NIL ~ Name Image Licensing Stories
Han Vance on American college football: For the first time, college football players will soon be allowed to use their image, name, personal brand for commercial financial benefit while retaining full amateur eligibility standards.
Tip of the iceberg toward paying the players for what they earn. This is the revolution which shall be televised.
The vast majority of good college players are never name-brand professional athletes. They may get a cup of coffee in the NFL, make a practice team simulating opponents for the real active roster in practices, get to the bench and keep it as warm as possible in, say, Buffalo. Sure, they may play and be a star. But statistically, even good college players, are less likely to be pro stars than they are to end up out of the league within just a few seasons, with their glory years behind them at a young age.
Coming out of high school as a five-star, a young man is expected to carry on to the NFL Pro Bowl, and it just isn’t always realistic. Few do; most don’t.
The lifetime brand earning potential for the others may very well be when they are still in the amateur ranks, another reason of several why big money college football is (my favorite) hypocrisy. It nets many millions for the coaches, while the kids who take the hits are not even allowed to get a part-time job.
I’ll be keeping a close focus on NIL, in general, and I wanted to mention a fable of what-ifs I’ve contemplated previously about Georgia football, for my Dawgfans out there reading.
One of the strongest points of proof that noted do-gooder Mark Richt tried to run the cleanest program he possibly could, is actually the suspensions of his two most dominant position players. Many may say Aaron Murray dominated the single most, when looking at the fact that he has every major stat in the whole SEC. But Murray was never the single best guy in the whole sport at his position, while Todd Gurley and A.J. Green surely were.
Murray never panned out as a pro. He was a legend while at UGA.
In Richt’s only bad year of a 15-year head coaching career at UGA, A.J. Green was suspended to start Aaron Murray’s (redshirt) freshman year, when he first started at QB for Georgia. The team started a horrid 1-4 and rallied, but with A.J. leading the receivers, the record would have obviously been better. Resultant: Richt would have no bad years on his Georgia resume, and would have had too high of a winning percentage established for Kirby Smart to (barely) supplant him as the UGA coach with the highest career winning percentage.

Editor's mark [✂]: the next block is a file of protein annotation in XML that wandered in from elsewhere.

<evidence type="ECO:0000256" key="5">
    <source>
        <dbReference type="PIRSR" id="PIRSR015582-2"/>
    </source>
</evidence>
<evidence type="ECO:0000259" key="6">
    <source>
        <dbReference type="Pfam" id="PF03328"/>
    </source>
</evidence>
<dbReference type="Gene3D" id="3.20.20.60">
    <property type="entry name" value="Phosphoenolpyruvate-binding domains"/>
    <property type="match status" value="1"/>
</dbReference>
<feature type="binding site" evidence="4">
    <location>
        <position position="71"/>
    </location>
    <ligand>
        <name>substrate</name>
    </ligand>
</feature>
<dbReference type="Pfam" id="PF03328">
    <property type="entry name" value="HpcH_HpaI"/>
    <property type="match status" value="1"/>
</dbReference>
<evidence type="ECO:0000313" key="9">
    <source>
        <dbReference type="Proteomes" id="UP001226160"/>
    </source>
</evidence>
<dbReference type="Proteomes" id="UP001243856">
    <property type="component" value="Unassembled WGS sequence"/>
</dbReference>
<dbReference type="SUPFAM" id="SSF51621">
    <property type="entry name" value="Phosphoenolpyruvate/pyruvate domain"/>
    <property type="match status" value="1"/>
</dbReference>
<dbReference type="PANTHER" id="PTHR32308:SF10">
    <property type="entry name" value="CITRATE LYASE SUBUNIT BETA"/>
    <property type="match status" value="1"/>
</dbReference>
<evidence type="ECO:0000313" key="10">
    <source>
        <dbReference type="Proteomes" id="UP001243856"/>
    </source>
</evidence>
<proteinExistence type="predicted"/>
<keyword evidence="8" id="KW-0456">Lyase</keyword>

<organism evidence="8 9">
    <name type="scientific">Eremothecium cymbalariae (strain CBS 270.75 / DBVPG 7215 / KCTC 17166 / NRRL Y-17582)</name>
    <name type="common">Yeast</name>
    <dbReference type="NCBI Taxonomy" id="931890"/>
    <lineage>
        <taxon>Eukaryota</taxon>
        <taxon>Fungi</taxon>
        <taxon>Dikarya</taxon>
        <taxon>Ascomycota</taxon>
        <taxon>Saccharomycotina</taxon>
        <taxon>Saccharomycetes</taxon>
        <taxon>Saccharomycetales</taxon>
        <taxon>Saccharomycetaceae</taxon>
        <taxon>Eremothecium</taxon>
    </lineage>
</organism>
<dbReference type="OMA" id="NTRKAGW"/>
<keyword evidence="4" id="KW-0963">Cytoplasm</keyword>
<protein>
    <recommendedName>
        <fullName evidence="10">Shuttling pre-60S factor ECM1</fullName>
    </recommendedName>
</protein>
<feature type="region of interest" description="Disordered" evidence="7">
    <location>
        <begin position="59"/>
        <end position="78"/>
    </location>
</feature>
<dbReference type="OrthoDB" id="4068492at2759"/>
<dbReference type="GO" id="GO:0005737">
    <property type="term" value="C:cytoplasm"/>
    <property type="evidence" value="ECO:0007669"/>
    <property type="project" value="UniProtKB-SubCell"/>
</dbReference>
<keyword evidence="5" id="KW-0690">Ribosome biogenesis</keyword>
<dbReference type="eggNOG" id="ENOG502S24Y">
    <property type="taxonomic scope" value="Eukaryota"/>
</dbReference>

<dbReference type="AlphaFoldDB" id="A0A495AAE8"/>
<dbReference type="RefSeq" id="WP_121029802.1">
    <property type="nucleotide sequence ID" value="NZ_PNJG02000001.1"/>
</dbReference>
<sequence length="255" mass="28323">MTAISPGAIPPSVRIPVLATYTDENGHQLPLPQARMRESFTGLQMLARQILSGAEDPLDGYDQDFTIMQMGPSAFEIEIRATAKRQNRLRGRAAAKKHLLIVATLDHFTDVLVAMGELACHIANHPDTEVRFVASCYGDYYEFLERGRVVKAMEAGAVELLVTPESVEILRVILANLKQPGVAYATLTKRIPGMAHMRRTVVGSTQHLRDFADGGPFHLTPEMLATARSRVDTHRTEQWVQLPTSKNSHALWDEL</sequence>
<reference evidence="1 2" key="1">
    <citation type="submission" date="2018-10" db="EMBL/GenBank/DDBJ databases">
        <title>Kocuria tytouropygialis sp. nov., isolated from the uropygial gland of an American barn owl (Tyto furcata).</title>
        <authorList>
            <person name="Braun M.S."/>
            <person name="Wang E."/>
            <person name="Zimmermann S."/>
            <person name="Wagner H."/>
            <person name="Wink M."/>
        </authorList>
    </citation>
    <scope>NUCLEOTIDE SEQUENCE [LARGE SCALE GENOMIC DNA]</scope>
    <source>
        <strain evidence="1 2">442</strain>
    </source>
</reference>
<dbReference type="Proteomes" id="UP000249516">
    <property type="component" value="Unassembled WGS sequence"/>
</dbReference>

A.J. sold a jersey, you know, a piece of merch which represented his image. He said he needed the money.
The much bigger one is Todd Gurley. After covering the Atlanta Hawks for a Sports Illustrated brand and seeing my first ever professional sports article, “Coach Bud is Not the Problem” published at SI.com, I was confident enough to pitch their national college football editor on an article on Georgia football. Todd Gurley will win the Heisman. He wasn’t so sure a running back had the shine to do that. He was wrong and I was right: Gurley was the clear frontrunner in the Heisman projections at mid-season.
My daughter’s first Georgia game saw a hurdling, heroic Gurley, now an Atlanta Falcons RB, even throw the biggest pass of the game, a Homecoming win over little Vandy.
We stayed in the Indigo Inn, my alumna wife and little cheerleader and I. Soon my red-and-black world crumbled. Todd would have to sit, the team would be in turmoil, Chubb would emerge as partial savior, but the legit national championship contender who had beaten up Clemson in the opener… Our powerful team wound up in a lesser bowl in Charlotte. The drama was about Todd Gurley selling his likeness.
Had there been NIL allowed, Georgia athletic director Mark Richt would be the type of AD who really gets the power of college football, the type of leader to make us all proud for decades to come. Coach Kirby, his former protege from the 2005 SEC championship season, would enjoy the oversight of an AD with real knowledge.